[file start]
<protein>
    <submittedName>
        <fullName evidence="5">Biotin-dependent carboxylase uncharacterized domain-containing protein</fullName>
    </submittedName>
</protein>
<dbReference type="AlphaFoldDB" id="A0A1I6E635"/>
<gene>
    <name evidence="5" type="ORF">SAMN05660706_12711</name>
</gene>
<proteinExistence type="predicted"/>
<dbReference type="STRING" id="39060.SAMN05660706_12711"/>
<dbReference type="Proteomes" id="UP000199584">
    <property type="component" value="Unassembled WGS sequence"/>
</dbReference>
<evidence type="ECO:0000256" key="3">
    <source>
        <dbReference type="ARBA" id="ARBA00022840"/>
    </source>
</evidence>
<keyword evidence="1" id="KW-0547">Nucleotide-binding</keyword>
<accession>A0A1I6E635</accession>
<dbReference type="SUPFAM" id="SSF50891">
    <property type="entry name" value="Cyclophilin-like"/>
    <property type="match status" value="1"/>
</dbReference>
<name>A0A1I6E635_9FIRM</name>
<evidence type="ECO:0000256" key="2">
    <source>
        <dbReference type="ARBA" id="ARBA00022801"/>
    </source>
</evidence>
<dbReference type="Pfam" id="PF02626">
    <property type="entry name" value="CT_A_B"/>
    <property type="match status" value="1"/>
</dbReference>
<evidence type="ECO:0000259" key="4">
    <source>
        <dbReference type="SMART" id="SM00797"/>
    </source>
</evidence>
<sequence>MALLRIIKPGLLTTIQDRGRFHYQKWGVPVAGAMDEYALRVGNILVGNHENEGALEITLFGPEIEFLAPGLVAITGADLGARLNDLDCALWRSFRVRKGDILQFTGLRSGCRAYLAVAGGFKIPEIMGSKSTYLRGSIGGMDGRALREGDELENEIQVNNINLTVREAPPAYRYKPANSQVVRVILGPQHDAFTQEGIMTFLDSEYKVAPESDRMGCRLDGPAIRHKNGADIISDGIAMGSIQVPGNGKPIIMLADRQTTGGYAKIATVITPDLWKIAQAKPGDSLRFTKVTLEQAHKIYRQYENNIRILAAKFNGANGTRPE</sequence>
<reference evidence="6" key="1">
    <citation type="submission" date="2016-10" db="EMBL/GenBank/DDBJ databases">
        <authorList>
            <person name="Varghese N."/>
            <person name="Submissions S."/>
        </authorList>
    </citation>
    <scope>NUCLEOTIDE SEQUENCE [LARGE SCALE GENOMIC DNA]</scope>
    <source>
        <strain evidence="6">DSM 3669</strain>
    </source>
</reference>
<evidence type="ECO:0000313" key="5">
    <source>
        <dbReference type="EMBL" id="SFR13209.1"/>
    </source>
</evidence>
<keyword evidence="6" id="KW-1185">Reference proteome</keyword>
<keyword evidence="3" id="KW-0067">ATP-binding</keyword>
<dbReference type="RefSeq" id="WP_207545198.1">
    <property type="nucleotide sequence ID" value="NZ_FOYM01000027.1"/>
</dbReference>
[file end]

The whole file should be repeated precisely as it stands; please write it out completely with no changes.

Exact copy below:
<protein>
    <submittedName>
        <fullName evidence="5">Biotin-dependent carboxylase uncharacterized domain-containing protein</fullName>
    </submittedName>
</protein>
<dbReference type="AlphaFoldDB" id="A0A1I6E635"/>
<gene>
    <name evidence="5" type="ORF">SAMN05660706_12711</name>
</gene>
<proteinExistence type="predicted"/>
<dbReference type="STRING" id="39060.SAMN05660706_12711"/>
<dbReference type="Proteomes" id="UP000199584">
    <property type="component" value="Unassembled WGS sequence"/>
</dbReference>
<evidence type="ECO:0000256" key="3">
    <source>
        <dbReference type="ARBA" id="ARBA00022840"/>
    </source>
</evidence>
<keyword evidence="1" id="KW-0547">Nucleotide-binding</keyword>
<accession>A0A1I6E635</accession>
<dbReference type="SUPFAM" id="SSF50891">
    <property type="entry name" value="Cyclophilin-like"/>
    <property type="match status" value="1"/>
</dbReference>
<name>A0A1I6E635_9FIRM</name>
<evidence type="ECO:0000256" key="2">
    <source>
        <dbReference type="ARBA" id="ARBA00022801"/>
    </source>
</evidence>
<dbReference type="Pfam" id="PF02626">
    <property type="entry name" value="CT_A_B"/>
    <property type="match status" value="1"/>
</dbReference>
<evidence type="ECO:0000259" key="4">
    <source>
        <dbReference type="SMART" id="SM00797"/>
    </source>
</evidence>
<sequence>MALLRIIKPGLLTTIQDRGRFHYQKWGVPVAGAMDEYALRVGNILVGNHENEGALEITLFGPEIEFLAPGLVAITGADLGARLNDLDCALWRSFRVRKGDILQFTGLRSGCRAYLAVAGGFKIPEIMGSKSTYLRGSIGGMDGRALREGDELENEIQVNNINLTVREAPPAYRYKPANSQVVRVILGPQHDAFTQEGIMTFLDSEYKVAPESDRMGCRLDGPAIRHKNGADIISDGIAMGSIQVPGNGKPIIMLADRQTTGGYAKIATVITPDLWKIAQAKPGDSLRFTKVTLEQAHKIYRQYENNIRILAAKFNGANGTRPE</sequence>
<reference evidence="6" key="1">
    <citation type="submission" date="2016-10" db="EMBL/GenBank/DDBJ databases">
        <authorList>
            <person name="Varghese N."/>
            <person name="Submissions S."/>
        </authorList>
    </citation>
    <scope>NUCLEOTIDE SEQUENCE [LARGE SCALE GENOMIC DNA]</scope>
    <source>
        <strain evidence="6">DSM 3669</strain>
    </source>
</reference>
<evidence type="ECO:0000313" key="5">
    <source>
        <dbReference type="EMBL" id="SFR13209.1"/>
    </source>
</evidence>
<keyword evidence="6" id="KW-1185">Reference proteome</keyword>
<keyword evidence="3" id="KW-0067">ATP-binding</keyword>
<dbReference type="RefSeq" id="WP_207545198.1">
    <property type="nucleotide sequence ID" value="NZ_FOYM01000027.1"/>
</dbReference>